A Robert Spitzer
Mackinac Neurology


The treatment of sleep disorders is problematic because the diagnoses consist of an array of unrelated terms, there is little knowledge or link to disease processes, and progression from the patient presentation to effective therapy is not systematic. The purpose of this paper is to provide a coherent framework for understanding sleep disorders, based on anatomy and pathophysiology.

A classification of sleep disorders based on classical neurological diagnosis is presented. First, the diagnostic process in classical, clinical neurology is reviewed. In this traditional approach, diagnoses are not inferred directly from symptoms. Rather, symptoms are used to identify putative anatomic localizations, and pathophysiological mechanisms. Diagnoses are inferred as a second step from the localizations and mechanisms of disease. Subsequently, testing may be applied as necessary, using a probabilistic interpretation to guide treatment. Treatment for diseases classified in this manner is more likely to be successful. In addition, be generating alternative hypotheses during this process, if initial treatments are not successful, alternative approaches may be considered.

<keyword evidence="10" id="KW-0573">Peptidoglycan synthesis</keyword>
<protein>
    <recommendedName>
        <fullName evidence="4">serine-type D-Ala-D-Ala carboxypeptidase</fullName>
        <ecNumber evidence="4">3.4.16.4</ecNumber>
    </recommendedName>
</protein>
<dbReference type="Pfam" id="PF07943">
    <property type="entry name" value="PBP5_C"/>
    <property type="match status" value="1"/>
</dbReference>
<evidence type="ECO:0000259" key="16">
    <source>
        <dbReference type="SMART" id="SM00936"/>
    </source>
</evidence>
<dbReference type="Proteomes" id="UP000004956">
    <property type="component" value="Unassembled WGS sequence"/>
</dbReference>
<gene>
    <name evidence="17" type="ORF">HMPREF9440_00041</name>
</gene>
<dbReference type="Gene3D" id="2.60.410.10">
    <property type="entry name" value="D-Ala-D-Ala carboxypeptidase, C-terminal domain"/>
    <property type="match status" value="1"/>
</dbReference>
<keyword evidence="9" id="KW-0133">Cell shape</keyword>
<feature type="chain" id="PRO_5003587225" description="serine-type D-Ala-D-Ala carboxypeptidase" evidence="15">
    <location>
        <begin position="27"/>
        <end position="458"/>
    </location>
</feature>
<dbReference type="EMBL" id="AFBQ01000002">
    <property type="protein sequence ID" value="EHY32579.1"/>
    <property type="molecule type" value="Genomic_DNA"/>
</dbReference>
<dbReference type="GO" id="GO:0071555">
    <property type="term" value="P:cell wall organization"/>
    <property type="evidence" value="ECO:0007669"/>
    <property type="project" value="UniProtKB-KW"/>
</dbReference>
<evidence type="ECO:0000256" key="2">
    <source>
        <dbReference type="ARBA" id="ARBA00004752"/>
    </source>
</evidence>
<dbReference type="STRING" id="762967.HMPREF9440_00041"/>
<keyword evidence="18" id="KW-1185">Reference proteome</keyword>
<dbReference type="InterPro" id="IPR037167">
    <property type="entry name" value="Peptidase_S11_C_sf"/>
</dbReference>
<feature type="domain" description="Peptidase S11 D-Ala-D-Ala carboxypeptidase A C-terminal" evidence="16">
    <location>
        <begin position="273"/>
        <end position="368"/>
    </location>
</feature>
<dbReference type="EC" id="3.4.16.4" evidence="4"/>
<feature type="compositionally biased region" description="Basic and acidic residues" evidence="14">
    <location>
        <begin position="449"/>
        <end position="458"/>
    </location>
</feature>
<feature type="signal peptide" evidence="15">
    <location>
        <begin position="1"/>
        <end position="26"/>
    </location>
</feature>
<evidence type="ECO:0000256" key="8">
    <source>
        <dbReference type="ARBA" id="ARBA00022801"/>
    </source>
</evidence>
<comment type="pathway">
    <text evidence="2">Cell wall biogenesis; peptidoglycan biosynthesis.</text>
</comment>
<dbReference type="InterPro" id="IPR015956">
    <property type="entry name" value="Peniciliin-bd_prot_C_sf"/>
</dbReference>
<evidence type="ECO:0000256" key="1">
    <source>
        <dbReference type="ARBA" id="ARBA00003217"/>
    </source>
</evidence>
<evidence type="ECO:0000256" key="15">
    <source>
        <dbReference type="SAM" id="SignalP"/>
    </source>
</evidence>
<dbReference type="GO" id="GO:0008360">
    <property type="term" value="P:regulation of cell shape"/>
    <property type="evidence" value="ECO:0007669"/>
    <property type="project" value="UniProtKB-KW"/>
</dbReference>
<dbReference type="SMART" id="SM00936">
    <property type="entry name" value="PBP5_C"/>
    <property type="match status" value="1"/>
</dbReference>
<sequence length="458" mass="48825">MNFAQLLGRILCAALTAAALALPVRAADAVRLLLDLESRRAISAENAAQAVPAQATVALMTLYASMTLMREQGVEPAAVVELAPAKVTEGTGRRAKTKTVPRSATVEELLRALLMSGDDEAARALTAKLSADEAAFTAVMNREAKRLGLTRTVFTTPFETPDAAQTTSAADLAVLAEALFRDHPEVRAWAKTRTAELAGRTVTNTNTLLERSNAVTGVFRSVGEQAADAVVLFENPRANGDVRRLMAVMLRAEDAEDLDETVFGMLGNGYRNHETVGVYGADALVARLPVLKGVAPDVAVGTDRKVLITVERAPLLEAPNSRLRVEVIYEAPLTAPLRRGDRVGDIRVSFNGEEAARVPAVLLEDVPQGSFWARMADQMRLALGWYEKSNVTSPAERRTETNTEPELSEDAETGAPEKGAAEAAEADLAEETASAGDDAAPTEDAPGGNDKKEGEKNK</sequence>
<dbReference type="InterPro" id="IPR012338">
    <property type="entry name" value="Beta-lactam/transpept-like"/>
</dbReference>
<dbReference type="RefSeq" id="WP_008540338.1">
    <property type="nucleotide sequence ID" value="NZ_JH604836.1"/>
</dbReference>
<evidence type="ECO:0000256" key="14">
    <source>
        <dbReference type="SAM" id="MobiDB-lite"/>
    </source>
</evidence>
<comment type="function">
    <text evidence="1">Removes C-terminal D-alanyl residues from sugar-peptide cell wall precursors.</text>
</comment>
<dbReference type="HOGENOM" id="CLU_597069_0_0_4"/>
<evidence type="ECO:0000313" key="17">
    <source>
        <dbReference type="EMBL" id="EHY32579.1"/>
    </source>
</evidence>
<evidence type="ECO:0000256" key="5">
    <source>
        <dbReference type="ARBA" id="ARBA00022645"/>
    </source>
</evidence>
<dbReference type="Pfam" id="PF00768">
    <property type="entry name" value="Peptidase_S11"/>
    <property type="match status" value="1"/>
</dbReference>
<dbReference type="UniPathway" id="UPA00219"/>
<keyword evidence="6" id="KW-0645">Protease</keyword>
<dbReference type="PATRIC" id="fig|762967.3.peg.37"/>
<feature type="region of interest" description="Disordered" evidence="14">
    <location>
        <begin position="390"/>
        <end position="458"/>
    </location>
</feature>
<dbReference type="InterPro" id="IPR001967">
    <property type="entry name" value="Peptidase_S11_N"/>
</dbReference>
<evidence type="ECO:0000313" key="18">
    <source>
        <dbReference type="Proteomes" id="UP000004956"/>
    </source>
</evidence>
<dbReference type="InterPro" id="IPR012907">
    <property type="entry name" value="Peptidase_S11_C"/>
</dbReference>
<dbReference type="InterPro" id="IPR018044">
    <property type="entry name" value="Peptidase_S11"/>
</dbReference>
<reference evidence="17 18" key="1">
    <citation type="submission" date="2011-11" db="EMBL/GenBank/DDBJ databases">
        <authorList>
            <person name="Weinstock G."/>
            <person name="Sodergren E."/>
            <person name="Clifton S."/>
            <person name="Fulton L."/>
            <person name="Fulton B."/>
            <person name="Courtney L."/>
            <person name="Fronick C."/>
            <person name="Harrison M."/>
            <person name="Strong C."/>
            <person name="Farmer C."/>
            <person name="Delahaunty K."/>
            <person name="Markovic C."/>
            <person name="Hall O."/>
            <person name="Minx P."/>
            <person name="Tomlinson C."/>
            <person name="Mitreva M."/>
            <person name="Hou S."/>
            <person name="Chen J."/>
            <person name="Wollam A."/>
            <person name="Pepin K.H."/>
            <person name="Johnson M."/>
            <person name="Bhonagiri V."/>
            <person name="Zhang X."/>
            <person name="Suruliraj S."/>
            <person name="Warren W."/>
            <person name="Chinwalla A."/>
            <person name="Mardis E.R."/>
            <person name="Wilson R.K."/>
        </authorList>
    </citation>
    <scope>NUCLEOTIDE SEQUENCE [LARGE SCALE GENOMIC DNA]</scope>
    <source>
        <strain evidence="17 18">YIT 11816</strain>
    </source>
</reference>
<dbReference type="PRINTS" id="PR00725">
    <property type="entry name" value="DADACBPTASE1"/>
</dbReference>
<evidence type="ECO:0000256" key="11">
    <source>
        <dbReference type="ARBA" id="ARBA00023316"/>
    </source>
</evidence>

The anatomy and physiology of sleep disorders is briefly reviewed. The process of diagnosis is then presented, starting with specific symptoms, including insomnia, hypersomnia, limb movement disorders, fatigue and pain syndromes. Groups of symptoms, as syndromes, are considered. By relating the symptoms to the localizations and pathophysiology, a more ordered approach to management is presented. The distinction of etiology from diagnosis is discussed. Etiologies that have resolved are typically not treatable.

Prior research on fibromyalgia is summarized, including possible anatomic and pathophysiological substrates, and underlying sleep disorders. Other forms of fatigue are contrasted, with implications for different treatments.

Fatima Khwaja
Department of Preventive Medicine, Stony Brook University, Stony Brook, New York

Robert A. Honkanen
Department of Ophthalmology, Stony Brook University, Stony Brook, New York

Basil Rigas
Department of Preventive Medicine, Stony Brook University, Stony Brook, New York; Department of Ophthalmology, Stony Brook University, Stony Brook, New York